When is the right time to send the lawyers in? The row involving Hasbro, Facebook and the Scrabulous application
This story was first reported in January, but came to a head earlier this month when a lawsuit was filed.  The issue was that a Facebook application called “Scrabulous” (written by Rajat and Jayant Agarwalla) was infringing the rights of Hasbro’s traditional “Scrabble” board game.  As the debate gained momentum there were online petitions, protests and with some 700k worldwide users it was even argued that the look-alike application actually helped increase sales of traditional scrabble games!  However, clearly the name was a deliberate reference to the original game format.  Perhaps the not insignificant advertising revenues the creators of the online application were netting led Hasbro to file the lawsuit.  There has been a lot of debate due to the popularity of the application and hence wider PR issues that were involved.  The online debate I have linked to outlined the pros and cons.  It’s an interesting case, particularly if one reads the continued comments that explore options that could have been explored to resolve this issue whilst responding to the opportunities offered by the new online environment.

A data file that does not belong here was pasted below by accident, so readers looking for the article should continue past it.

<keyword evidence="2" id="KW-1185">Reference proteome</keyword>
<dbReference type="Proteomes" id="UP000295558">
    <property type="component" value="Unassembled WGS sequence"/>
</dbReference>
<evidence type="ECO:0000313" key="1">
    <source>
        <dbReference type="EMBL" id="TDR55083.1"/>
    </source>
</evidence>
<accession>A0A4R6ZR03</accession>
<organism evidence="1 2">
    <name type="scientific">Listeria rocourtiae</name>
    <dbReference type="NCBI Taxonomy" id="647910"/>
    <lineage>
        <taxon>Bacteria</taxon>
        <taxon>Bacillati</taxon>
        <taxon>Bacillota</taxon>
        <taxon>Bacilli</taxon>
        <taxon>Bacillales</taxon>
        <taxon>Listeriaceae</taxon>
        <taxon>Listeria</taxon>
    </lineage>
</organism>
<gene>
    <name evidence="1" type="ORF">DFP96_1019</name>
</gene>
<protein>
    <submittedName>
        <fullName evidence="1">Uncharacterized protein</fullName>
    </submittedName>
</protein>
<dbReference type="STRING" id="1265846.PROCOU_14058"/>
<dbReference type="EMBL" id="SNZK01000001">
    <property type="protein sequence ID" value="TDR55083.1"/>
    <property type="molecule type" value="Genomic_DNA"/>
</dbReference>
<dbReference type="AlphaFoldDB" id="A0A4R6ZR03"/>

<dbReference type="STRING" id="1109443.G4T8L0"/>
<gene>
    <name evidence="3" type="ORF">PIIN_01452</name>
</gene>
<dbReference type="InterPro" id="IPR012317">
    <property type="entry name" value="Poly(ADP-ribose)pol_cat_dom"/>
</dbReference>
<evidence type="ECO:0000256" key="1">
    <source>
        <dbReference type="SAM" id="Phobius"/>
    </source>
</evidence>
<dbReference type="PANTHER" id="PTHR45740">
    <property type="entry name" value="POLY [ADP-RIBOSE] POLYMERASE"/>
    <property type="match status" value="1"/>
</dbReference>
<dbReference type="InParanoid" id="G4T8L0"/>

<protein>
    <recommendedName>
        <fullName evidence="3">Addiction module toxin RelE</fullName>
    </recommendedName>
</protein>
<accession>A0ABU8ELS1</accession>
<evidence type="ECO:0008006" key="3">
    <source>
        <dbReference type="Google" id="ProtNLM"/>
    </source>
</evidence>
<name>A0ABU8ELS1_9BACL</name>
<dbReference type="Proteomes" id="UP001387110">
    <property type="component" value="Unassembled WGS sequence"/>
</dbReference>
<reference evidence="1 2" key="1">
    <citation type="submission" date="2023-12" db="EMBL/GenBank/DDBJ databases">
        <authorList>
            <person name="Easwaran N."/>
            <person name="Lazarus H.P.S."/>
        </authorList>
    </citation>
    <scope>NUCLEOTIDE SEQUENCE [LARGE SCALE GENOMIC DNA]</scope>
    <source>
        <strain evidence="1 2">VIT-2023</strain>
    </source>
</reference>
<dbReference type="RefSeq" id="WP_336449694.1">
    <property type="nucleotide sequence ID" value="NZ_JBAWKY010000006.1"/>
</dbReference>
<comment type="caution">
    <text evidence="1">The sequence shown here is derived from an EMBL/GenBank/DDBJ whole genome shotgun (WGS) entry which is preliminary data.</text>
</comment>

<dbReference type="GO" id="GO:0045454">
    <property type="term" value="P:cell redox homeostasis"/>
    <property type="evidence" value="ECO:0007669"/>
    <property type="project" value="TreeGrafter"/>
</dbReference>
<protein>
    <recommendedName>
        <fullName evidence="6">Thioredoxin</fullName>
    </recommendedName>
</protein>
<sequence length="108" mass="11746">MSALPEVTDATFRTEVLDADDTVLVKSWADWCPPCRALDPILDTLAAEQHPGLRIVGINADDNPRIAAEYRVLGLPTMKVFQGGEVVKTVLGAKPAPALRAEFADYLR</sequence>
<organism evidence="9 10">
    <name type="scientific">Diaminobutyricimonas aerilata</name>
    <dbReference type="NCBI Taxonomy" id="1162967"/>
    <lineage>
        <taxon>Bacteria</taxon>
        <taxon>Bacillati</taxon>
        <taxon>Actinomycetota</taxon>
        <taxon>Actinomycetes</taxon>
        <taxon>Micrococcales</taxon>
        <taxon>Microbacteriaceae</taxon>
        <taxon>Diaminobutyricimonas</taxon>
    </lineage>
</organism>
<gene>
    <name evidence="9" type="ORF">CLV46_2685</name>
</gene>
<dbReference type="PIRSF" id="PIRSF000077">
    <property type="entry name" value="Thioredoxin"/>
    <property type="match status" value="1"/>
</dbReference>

Fair use and copyright – a short film
Victoria sent me this link – it’s a post on a blog called – they seek to keep science open and are committed to changing the way that research is disseminated.  This particular link is to a short film that outlines the problems that a PhD student had with some copyright issues.  It’s not agriculture related but highlights some important points.

3 useful links for patent searching
Today’s post is a list of resources FYI.  Thanks to my colleague Sebastian Derwisch who recently sent me the first link to  It’s a free IP resource to do worldwide patent searches, accessing 60+ patent offices in one search box.  (FYI Google Patent Search searches only the USPTO).  The second link is from with links to other available patent search tools, along with some comments.  Finally, I mentioned this entry to Victoria here in the office and she sent me the third link which is the “Zimmerman’s research guide” – it provides detailed info on US patent searches and there you will also find a link to foreign patents.  Happy patent searching!